About the spiralling — well, sometimes (like getting modest dresses again last year after having not kept the ones I had before) I've felt I was going back over the same ground. But — though this certainly feels wasteful — the second or third time round I don't stay there so long, and usually by about the fourth time I can recognise that though this attracts me I won't stay with it and I shouldn't spend the money. Spiralling is going round in circles, but each round brings you on to a different place.

Just at the moment I want to buy some socks but can't really afford to. Another spiral for me has been spending more than I should then ending up worried about how to buy the basics. So *this time* I am recognising the spiral and deciding to carry on with my husband's cast-off socks that I don't really like until some more money comes in (which it will if I am patient).

In the pictures of you on your blog these days, Lynda, I think you look comfortable in your own skin. I can see why you loved and embraced the conservative Mennonite church — such lovely people and such a lovely path — but I also see why it was important you find your way to a true expression of who you were made to be.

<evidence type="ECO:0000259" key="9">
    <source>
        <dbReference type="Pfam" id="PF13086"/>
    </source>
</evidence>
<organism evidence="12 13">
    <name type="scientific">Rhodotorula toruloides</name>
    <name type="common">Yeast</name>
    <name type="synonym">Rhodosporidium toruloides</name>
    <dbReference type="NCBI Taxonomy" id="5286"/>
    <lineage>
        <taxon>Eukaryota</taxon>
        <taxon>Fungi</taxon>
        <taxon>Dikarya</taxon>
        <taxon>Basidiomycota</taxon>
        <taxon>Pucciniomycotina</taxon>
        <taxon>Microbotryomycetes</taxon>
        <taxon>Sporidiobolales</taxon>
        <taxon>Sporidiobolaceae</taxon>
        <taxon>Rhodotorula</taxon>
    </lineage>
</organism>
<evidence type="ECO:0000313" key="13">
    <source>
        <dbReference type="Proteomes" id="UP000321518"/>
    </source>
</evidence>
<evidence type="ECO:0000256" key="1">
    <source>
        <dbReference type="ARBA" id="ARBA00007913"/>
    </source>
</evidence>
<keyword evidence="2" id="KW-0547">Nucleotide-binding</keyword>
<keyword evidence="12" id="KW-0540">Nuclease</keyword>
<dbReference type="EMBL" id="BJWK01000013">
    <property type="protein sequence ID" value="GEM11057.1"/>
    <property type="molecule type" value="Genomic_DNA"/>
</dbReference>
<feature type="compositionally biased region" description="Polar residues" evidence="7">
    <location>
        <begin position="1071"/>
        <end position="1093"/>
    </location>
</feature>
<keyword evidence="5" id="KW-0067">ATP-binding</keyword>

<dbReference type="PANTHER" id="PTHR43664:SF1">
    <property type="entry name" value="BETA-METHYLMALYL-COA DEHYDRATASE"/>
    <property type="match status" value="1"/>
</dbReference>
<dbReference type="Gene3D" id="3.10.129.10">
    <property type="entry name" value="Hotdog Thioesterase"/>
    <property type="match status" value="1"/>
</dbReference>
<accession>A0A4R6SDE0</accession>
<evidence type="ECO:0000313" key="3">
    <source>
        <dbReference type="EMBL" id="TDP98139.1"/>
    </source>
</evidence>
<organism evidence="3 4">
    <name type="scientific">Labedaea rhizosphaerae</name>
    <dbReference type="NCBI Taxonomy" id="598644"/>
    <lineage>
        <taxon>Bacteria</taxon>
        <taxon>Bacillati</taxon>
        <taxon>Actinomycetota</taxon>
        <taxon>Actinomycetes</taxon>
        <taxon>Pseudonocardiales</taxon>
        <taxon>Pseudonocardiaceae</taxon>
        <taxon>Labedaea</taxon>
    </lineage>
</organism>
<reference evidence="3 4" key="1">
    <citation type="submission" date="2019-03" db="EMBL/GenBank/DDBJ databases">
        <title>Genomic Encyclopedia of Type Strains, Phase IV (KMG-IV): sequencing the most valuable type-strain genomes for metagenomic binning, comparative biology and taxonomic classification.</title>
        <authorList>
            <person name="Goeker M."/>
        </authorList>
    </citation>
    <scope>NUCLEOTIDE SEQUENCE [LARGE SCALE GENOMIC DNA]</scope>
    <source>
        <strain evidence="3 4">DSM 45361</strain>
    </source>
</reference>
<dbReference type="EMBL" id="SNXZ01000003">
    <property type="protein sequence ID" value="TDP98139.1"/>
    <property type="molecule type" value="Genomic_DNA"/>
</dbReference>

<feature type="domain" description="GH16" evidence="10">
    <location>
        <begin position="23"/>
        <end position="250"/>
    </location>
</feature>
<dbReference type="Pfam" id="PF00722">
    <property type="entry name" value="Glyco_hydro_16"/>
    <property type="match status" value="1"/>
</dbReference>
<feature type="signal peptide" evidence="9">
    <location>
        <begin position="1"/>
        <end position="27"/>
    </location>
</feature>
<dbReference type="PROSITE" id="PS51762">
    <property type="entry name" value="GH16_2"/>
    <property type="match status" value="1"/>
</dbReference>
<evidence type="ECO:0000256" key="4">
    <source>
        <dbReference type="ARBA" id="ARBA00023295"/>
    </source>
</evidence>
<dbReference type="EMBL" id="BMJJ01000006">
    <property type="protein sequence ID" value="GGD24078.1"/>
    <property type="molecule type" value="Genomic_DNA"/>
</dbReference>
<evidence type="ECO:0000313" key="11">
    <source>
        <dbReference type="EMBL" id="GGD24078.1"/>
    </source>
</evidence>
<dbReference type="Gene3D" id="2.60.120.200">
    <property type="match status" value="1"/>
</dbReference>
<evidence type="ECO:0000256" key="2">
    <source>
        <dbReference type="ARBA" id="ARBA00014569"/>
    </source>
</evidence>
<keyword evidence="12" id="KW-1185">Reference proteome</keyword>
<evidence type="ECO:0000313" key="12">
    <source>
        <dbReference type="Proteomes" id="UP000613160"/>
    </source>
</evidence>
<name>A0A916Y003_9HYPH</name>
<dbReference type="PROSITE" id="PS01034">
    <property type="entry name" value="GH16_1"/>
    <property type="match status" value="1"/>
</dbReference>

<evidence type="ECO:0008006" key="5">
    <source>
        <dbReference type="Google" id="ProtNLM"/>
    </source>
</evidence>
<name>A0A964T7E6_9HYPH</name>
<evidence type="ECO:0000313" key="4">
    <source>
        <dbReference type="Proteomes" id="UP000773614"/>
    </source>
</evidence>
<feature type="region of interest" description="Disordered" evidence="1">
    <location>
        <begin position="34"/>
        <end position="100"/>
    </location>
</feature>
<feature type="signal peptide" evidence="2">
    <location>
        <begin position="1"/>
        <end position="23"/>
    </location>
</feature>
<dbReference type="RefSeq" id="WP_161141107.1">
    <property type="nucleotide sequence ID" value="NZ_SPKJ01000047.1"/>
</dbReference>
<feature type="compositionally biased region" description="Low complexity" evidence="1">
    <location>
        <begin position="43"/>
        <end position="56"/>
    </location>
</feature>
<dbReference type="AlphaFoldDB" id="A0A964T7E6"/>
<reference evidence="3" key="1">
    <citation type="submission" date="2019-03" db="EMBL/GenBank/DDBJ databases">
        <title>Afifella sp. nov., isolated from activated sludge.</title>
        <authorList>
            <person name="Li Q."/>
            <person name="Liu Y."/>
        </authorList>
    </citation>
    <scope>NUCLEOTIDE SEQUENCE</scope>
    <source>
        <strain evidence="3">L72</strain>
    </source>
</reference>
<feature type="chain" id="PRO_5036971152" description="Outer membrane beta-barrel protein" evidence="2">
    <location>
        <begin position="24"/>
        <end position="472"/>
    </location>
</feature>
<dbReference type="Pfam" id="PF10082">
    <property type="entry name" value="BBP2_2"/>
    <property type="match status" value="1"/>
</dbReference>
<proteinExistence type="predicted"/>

Lynda said...

Thanks Pen, I enjoyed reading your thoughts.

It's a process, this life thing, and I sort of hope I continue to 'evolve', because it makes life interesting. I don't really think I want to arrive at who I am completely, but I also don't want to stress about trying to find who the real me is.

I still miss the Mennonites, but I don't think it's fair to them (even though I'm sure they would welcome me) to keep going back knowing I can't make that final step. So in the meantime, I continue to read Anabaptist literature, enjoy to their beautiful singing, and listen to sermons online, while also knowing I have the freedom to be me. xx

Pen Wilcock said...

Oh, the singing especially, for me!

Lucie said...